Pues encantado Yes, AFAIK there are two videos from Josh on the hawks : the initial review, and the halfway complement (75h). I honestly don't believe much in burn-in time (measurements don't show it). I don't want to create yet another endless debate on burn-in, so those who believe in it, good for them, I won't be discussing it. I think it's your brain that's adjusting. Yes, it's weird that it seems to happen so "suddenly". But the hawks definitely like to mess with our brains, by providing a very particular sound that we're not used to. So in the beginning our brain has a hard time finding all the mid & treble info because it's there but recessed, so it has to concentrate. With time, suddenly that concentration becomes more natural, and once the brain learns how to do it effortlessly, then suddenly everything comes up more easily. That could be an explanation. But nobody can tell, really.
We've seen the same videos by Josh then. The one missing is the final one.
I don't have much faith in the burn-in process either. I seem to recall Tyll Hertsens did measure changes in the burn in of an AKG K701. I can't find the original post (it doesn't seem to have been kept in the Stereophile archive) but I think the changes were subtle but noticeable in the measurement graphs.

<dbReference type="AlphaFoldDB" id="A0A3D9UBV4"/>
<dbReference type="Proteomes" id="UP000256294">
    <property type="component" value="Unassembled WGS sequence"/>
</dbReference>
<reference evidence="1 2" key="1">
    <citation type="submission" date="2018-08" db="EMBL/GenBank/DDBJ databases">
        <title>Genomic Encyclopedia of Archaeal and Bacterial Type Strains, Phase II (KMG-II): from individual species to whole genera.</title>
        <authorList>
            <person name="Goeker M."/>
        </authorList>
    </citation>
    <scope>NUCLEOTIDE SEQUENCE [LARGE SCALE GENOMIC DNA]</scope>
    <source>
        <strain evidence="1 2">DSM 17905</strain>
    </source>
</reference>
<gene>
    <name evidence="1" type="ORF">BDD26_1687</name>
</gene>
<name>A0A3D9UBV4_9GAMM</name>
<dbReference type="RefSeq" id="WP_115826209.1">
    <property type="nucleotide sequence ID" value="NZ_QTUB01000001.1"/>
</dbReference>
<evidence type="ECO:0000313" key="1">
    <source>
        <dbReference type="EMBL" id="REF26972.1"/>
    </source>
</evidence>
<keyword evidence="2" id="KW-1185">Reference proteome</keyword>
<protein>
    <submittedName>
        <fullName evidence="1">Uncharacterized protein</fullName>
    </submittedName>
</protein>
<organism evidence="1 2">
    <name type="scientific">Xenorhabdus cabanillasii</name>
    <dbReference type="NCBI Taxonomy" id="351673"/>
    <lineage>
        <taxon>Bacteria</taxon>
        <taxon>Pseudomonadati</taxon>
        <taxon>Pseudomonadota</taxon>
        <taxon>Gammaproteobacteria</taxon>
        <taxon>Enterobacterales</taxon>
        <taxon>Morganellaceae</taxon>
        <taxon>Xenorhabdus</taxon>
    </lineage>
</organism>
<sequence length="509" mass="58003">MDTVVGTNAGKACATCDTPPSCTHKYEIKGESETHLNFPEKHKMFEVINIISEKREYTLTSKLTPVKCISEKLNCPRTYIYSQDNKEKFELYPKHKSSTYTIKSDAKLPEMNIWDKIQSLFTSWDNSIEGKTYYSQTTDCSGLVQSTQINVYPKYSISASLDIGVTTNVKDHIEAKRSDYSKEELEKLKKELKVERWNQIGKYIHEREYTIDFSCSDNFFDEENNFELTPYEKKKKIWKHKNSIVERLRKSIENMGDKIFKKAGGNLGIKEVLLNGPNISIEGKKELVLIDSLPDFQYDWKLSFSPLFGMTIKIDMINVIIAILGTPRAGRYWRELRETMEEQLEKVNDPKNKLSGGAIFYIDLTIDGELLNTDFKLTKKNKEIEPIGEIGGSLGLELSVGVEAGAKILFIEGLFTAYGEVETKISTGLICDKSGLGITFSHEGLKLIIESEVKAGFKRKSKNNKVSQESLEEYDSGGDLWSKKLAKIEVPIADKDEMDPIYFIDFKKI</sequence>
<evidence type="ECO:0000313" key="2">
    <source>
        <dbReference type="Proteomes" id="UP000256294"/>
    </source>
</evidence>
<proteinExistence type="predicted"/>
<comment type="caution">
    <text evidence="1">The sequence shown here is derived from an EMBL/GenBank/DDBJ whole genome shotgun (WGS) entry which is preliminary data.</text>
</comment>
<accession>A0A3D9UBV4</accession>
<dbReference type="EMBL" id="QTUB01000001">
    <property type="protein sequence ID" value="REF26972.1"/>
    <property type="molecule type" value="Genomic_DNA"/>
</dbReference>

We're talking a couple of decibels in certain areas, not much but beyond the margin of error of the measurement gear.
But this is not to discuss if it's real or not. My guess certain materials used in the drivers may be more susceptible than others to changes with time and use.
Brain adjustment, though, makes all the sense in the world. To an extent.
We only have one brain (if we're lucky) and many headphones. If brain adjustment was responsible for the added clarity, we would have to experience the same with all our headphones. Given enough time, all of them would feel as if we had applied that famous Sonarworks neutral tuning.
I'm just exaggerating.
Anyway, the NH are very interesting and they have great imaging.